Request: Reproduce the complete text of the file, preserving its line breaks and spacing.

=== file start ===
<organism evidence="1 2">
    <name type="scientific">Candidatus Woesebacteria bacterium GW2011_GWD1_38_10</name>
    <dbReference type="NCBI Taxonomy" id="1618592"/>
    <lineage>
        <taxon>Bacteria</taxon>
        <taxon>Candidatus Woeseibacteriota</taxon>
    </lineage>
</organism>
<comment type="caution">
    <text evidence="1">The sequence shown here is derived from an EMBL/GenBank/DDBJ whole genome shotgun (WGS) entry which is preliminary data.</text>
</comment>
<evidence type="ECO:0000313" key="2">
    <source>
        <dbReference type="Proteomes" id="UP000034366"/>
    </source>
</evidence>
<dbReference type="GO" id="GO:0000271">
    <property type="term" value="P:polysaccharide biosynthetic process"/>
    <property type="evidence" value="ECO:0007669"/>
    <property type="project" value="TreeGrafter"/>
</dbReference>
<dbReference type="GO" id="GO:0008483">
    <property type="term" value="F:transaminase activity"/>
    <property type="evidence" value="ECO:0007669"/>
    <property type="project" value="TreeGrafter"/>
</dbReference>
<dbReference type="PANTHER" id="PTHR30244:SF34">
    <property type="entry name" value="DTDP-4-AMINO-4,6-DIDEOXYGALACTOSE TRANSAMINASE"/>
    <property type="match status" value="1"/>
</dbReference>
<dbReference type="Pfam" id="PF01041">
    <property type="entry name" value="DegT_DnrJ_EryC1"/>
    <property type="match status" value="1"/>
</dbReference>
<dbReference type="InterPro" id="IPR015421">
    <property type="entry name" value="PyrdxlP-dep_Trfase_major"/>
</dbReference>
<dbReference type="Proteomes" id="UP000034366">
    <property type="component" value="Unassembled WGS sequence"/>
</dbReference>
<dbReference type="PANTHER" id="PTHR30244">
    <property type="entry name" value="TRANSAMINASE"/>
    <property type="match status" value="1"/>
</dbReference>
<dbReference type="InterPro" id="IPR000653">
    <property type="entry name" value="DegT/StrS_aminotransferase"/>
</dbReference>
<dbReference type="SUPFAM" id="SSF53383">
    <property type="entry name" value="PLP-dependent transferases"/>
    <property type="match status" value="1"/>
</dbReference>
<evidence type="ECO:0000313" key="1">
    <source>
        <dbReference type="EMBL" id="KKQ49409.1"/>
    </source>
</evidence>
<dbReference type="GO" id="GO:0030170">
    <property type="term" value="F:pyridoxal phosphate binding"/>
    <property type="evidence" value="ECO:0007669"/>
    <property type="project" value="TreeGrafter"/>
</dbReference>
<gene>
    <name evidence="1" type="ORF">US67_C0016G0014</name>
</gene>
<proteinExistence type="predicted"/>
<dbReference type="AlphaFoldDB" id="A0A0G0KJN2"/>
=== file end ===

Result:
<organism evidence="1 2">
    <name type="scientific">Candidatus Woesebacteria bacterium GW2011_GWD1_38_10</name>
    <dbReference type="NCBI Taxonomy" id="1618592"/>
    <lineage>
        <taxon>Bacteria</taxon>
        <taxon>Candidatus Woeseibacteriota</taxon>
    </lineage>
</organism>
<comment type="caution">
    <text evidence="1">The sequence shown here is derived from an EMBL/GenBank/DDBJ whole genome shotgun (WGS) entry which is preliminary data.</text>
</comment>
<evidence type="ECO:0000313" key="2">
    <source>
        <dbReference type="Proteomes" id="UP000034366"/>
    </source>
</evidence>
<dbReference type="GO" id="GO:0000271">
    <property type="term" value="P:polysaccharide biosynthetic process"/>
    <property type="evidence" value="ECO:0007669"/>
    <property type="project" value="TreeGrafter"/>
</dbReference>
<dbReference type="GO" id="GO:0008483">
    <property type="term" value="F:transaminase activity"/>
    <property type="evidence" value="ECO:0007669"/>
    <property type="project" value="TreeGrafter"/>
</dbReference>
<dbReference type="PANTHER" id="PTHR30244:SF34">
    <property type="entry name" value="DTDP-4-AMINO-4,6-DIDEOXYGALACTOSE TRANSAMINASE"/>
    <property type="match status" value="1"/>
</dbReference>
<dbReference type="Pfam" id="PF01041">
    <property type="entry name" value="DegT_DnrJ_EryC1"/>
    <property type="match status" value="1"/>
</dbReference>
<dbReference type="InterPro" id="IPR015421">
    <property type="entry name" value="PyrdxlP-dep_Trfase_major"/>
</dbReference>
<dbReference type="Proteomes" id="UP000034366">
    <property type="component" value="Unassembled WGS sequence"/>
</dbReference>
<dbReference type="PANTHER" id="PTHR30244">
    <property type="entry name" value="TRANSAMINASE"/>
    <property type="match status" value="1"/>
</dbReference>
<dbReference type="InterPro" id="IPR000653">
    <property type="entry name" value="DegT/StrS_aminotransferase"/>
</dbReference>
<dbReference type="SUPFAM" id="SSF53383">
    <property type="entry name" value="PLP-dependent transferases"/>
    <property type="match status" value="1"/>
</dbReference>
<evidence type="ECO:0000313" key="1">
    <source>
        <dbReference type="EMBL" id="KKQ49409.1"/>
    </source>
</evidence>
<dbReference type="GO" id="GO:0030170">
    <property type="term" value="F:pyridoxal phosphate binding"/>
    <property type="evidence" value="ECO:0007669"/>
    <property type="project" value="TreeGrafter"/>
</dbReference>
<gene>
    <name evidence="1" type="ORF">US67_C0016G0014</name>
</gene>
<proteinExistence type="predicted"/>
<dbReference type="AlphaFoldDB" id="A0A0G0KJN2"/>